Welcome to the first of what will hopefully become a monthly feature, in which I invite my S-Rank Patrons to submit some questions for me to mull over, then I answer them in a video at the end of the month!
We kick off this month with a series of four interesting and varied questions that cover my workflow (and workload), plus my all-important opinions on both the Shantae and Super Mario series.
The MoeGamer Awards are a series of “alternative” awards that I’ve devised in collaboration with the community as an excuse to celebrate the games, experiences and fanbases that have left a particular impression on me in 2018. Find out more and leave a suggestion here!
This award was suggested by Riobravo79.
While it’s nice to get brand-new, all-original games when we can, sometimes it’s a pleasure to see an old friend again… perhaps in a slightly different form.
The sequel has been part of video game culture pretty much since the beginning, and the fine art of recycling, refining and/or reimagining is way more prevalent in gaming than in pretty much any other creative medium. Developers have experimented with a lot of different ways of putting together follow-ups for well-received titles over the years… but what makes for the most satisfying successors?
Do you provide more of the same with minor refinements? Do you provide some sort of obvious “upgrade” while remaining true to the original game’s format? Or do you completely reinvent the formula, potentially bringing new players on board but also possibly alienating your original fanbase?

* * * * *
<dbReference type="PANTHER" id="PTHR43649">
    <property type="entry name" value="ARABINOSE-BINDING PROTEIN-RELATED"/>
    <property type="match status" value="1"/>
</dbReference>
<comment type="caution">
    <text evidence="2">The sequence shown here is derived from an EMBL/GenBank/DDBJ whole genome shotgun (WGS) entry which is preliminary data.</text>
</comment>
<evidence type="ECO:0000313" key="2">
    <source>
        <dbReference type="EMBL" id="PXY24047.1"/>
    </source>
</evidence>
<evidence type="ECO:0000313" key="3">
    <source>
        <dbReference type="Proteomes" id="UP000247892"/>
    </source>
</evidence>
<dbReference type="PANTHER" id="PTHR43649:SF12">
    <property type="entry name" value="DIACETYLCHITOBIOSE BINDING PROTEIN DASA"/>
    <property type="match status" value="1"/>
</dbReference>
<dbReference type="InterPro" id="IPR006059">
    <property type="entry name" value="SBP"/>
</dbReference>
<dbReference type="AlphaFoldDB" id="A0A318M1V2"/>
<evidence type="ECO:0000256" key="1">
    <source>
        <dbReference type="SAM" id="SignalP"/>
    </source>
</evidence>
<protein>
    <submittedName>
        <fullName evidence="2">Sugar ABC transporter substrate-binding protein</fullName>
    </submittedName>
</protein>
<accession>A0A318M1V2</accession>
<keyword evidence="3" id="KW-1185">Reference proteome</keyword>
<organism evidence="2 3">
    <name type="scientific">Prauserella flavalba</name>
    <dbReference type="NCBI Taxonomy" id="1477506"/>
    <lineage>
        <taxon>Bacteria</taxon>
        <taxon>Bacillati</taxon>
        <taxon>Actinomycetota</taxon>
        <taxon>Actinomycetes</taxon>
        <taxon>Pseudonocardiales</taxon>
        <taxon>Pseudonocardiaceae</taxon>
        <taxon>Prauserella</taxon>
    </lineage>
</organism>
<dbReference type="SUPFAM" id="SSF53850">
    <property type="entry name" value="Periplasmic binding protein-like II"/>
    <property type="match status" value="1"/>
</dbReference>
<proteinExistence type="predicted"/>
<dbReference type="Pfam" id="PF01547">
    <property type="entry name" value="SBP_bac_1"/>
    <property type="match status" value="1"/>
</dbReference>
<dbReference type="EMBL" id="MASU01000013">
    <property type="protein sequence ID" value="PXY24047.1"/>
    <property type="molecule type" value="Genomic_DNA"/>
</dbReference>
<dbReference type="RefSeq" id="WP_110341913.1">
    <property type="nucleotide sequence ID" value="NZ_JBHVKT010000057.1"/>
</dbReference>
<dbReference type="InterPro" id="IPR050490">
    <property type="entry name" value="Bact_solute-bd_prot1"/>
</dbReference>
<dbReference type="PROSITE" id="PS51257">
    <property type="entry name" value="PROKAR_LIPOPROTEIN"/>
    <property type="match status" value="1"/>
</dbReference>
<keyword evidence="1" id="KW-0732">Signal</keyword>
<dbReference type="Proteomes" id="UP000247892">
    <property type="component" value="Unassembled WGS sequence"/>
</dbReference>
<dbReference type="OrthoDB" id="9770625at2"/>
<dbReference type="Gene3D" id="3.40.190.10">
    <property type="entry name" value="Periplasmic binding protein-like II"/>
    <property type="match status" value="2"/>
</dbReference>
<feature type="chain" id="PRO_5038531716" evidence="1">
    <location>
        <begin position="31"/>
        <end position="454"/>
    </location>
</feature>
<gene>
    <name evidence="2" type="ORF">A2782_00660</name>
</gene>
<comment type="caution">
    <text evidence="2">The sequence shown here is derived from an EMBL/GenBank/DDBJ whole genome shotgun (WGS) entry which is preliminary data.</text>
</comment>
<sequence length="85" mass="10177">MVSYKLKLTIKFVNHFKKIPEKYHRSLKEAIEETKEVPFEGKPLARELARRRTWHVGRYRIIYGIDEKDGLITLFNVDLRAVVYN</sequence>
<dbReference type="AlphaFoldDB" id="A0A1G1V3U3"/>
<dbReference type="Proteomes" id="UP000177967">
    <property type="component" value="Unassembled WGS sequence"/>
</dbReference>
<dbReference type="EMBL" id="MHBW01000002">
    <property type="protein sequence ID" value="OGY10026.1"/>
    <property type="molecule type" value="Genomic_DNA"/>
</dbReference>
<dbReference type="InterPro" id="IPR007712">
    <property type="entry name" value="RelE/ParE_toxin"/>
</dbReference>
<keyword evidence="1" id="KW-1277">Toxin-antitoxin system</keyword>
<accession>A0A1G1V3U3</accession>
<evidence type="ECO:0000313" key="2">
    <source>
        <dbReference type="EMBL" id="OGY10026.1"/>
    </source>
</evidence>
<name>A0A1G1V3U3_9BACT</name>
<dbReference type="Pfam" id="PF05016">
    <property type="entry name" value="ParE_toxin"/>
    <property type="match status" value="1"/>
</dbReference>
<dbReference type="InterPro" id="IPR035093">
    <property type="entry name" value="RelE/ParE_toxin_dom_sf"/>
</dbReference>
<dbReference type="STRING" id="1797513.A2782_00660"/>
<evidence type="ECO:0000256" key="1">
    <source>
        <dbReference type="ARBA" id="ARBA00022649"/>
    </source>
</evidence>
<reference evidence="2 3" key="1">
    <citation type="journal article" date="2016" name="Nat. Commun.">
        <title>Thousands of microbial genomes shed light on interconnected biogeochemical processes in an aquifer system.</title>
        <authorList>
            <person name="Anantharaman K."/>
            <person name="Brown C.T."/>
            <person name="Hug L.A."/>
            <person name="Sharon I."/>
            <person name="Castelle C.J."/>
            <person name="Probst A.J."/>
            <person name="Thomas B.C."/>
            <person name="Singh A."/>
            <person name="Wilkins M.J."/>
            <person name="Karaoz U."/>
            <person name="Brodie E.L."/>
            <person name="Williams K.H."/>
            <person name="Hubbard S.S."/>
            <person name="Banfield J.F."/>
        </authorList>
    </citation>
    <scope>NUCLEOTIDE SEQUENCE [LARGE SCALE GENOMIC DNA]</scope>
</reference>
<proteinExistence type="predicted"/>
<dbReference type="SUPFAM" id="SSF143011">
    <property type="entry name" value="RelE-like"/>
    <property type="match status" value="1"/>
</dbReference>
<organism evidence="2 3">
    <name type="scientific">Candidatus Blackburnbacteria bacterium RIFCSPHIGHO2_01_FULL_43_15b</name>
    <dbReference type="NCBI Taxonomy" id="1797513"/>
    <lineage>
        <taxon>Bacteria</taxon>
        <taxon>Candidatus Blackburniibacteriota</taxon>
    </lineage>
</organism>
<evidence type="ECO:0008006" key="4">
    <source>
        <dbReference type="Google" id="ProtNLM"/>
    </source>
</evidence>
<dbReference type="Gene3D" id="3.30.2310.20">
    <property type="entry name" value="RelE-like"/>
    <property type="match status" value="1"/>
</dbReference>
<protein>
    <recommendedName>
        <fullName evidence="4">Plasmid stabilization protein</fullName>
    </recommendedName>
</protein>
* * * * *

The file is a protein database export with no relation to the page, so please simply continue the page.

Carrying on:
After a few weeks of scheduling conflicts, Chris and I are back together once again for another episode of The MoeGamer Podcast.
Remember, the podcast is now available both on YouTube in its full video glory, and now as an audio-only version too. You can enjoy this on the Soundcloud site, subscribe via RSS or look us up on several popular podcast platforms, including iTunes.
Or you can just hit the jump here to enjoy the show in both video and audio formats right here on MoeGamer.
Sky has been a fixture in the Shantae series for as long as all the other main characters, and she’s had some interesting development over time.
She’s one of numerous examples that the team at WayForward has become increasingly comfortable and confident with putting these characters in a variety of situations, and making them a true ensemble cast to be proud of.
When I was growing up with computers and consoles in the early days of gaming, my dream of “what graphics will be like in the future” was not one of photorealism.
Okay, I’ll admit, attempts at photorealism — particularly in games that tackled this challenge early on, such as flight simulators — impressed me a great deal. But what I really, really wanted more than anything was that elusive thing: a game that truly looked like a cartoon; a true interactive animated movie.
A week later than originally intended, here’s the fourth episode of The MoeGamer Podcast!
We’re a week late because last weekend I’d been struck down by some sort of hideous plague that made me want to go to bed at 2pm in the afternoon and just not get up for most of the weekend. Thankfully that appears to have mostly passed! Stupid summer flu.